Venice already celebrated her own special Festa del Ringraziamento on 21 November, a Thanksgiving Feast with a totally different background. At the same time you can see the bountiful winter harvest now arriving at the markets and this is where the inspiration for this article came from.
Would you like to see what Venice looks like now, getting ready for Christmas? All the ingredients for our colorful winter soul food recipes have arrived in a town decorated with pale red erica and pink cyclamen.
As you can see we’ve arrived at the Rialto Market at Casa del Parmigiano, a best-loved gourmet store where you can get delicious food and cheese in particular, rice, beans, jam and honey. They also sell traditional food like baccala’ which Venetians love to eat especially in winter, We will tell the story of the Baccala’ soon on the blog !
If you are in Venice right now you’ll find there are many dishes making up for the lack of a “real” Thanksgiving Dinner. For my American friends the good news is that the number of restaurants offering turkey (not in the traditional American way, but still it’s turkey) is rising. Tacchino (turkey) is served in a different manner here, cut in thin slices and decorated with herbs such as rosemary, bay leaves and sage.
Eating poultry in November is a long-standing farmer tradition of the Veneto. In addition to goose on 11 November, people in the countryside including the Lagoon of Venice ate chicken, duck and faraona (guinea fowl). Grandmother’s recipe journals contain quite a few recipes for turkey baked in the oven with what herbs are now available in the garden, that is rosemary, sage, bay leaves and parsley. You could also add chunks of sweet potatoes or mela cotogna (quinces!) to be cooked until soft alongside olives and tomatoes. We love yellow mustard seeds to flavor turkey, it does make a difference! Then we use pomegranate seeds and half a pear to flavor turkey, a hint of cinnamon and lots of ground black pepper.
Of course, you can still buy pumpkins at the markets. Venetians just LOVE them baked in the oven in small chunks glazed with a mixture of olive oil, sea salt, pepper, a hint of aceto balsamico, yellow mustard seeds and fresh rosemary (or bay and sage leaves, use fresh ones if possible).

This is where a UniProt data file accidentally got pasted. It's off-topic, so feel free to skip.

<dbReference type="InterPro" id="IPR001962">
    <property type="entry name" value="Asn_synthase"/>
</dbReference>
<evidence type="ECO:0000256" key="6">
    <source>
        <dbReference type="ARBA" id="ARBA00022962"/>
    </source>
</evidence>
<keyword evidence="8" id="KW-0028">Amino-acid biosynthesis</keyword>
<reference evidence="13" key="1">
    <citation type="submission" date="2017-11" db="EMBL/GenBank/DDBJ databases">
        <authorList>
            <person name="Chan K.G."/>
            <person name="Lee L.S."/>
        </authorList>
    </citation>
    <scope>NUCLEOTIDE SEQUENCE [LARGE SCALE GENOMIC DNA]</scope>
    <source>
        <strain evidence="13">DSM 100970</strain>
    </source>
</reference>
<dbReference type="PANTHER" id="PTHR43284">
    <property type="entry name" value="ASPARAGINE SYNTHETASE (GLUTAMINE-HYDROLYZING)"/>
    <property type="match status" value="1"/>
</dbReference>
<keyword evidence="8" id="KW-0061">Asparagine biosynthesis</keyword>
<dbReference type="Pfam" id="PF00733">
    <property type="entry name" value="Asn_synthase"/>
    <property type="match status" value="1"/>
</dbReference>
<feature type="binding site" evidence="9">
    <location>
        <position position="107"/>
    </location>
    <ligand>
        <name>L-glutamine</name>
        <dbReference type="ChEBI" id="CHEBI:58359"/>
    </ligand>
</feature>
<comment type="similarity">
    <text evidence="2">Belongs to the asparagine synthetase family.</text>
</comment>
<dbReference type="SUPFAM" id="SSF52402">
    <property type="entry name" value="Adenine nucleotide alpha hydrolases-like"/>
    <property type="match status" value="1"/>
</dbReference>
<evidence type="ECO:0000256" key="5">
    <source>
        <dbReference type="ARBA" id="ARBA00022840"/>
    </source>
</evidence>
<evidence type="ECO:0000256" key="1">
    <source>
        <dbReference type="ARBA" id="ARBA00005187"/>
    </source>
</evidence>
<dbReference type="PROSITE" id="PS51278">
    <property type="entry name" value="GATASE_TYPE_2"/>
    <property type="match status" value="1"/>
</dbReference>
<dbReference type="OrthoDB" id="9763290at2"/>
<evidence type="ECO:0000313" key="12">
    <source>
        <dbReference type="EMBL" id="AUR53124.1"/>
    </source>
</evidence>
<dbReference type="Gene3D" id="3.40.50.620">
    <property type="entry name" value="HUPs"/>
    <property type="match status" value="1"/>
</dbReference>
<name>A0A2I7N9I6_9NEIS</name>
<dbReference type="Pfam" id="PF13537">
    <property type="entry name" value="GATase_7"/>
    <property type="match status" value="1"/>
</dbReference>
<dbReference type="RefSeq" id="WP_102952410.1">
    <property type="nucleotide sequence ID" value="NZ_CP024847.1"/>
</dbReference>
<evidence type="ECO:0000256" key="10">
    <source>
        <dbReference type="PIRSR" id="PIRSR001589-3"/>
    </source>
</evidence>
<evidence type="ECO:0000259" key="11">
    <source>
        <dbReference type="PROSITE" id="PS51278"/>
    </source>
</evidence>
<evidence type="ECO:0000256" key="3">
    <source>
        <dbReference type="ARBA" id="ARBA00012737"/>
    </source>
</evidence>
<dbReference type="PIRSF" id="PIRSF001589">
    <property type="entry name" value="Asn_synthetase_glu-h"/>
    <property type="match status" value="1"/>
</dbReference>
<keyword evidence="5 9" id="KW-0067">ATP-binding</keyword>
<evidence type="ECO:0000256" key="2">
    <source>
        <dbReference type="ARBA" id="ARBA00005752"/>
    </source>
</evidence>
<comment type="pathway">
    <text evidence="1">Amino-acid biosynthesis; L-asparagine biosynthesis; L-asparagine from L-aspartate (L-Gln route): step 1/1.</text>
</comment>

Autumn is also a favorite time to eat gnocchi like we show you in the picture below. These are gnocchi in a sugo made from baked tomatoes (I used yellow ones), parmesan, dried red tomatoes, rosemary and lots of grated cheese (taleggio or parmesan).
November also ushers in the time for special desserts which in winter taste of citrus fruit. Like the oranges which are sold in heaps at the Rialto Market. Yes, oranges and other citrus fruit also grow in Venice in private gardens, while those you can see below at the market definitely arrived from southern Italy. So now starts the time of orange spice cakes and puddings which we will describe during Advent time.
There’s also pomegranates and an incredible variety of pears, both grow here in the Lagoon or in the Veneto. The markets become REALLY colorful now with all the dried produce, leafy vegetables and tropical fruit. With the exception of pineapples, many exotic fruit species also grow in Italy. Kiwis almost everywhere with the exception of the mountains and in the south, for example in Positano, people harvest bananas in their gardens.
This picture conveys the market mood of late November. It’s all about fruit not eaten raw but used to bake and cook. Fruit baskets decorated with red peppers you can use to make a relish or the sweet-sour jam that Venetians love so much to eat with meats.
From now until just before Christmas, Venice is so quiet to which Venetians have been looking forward to all year long. Click here to discover how you can enjoy a wonderful holiday now in Venice just before the onset of the Christmas season.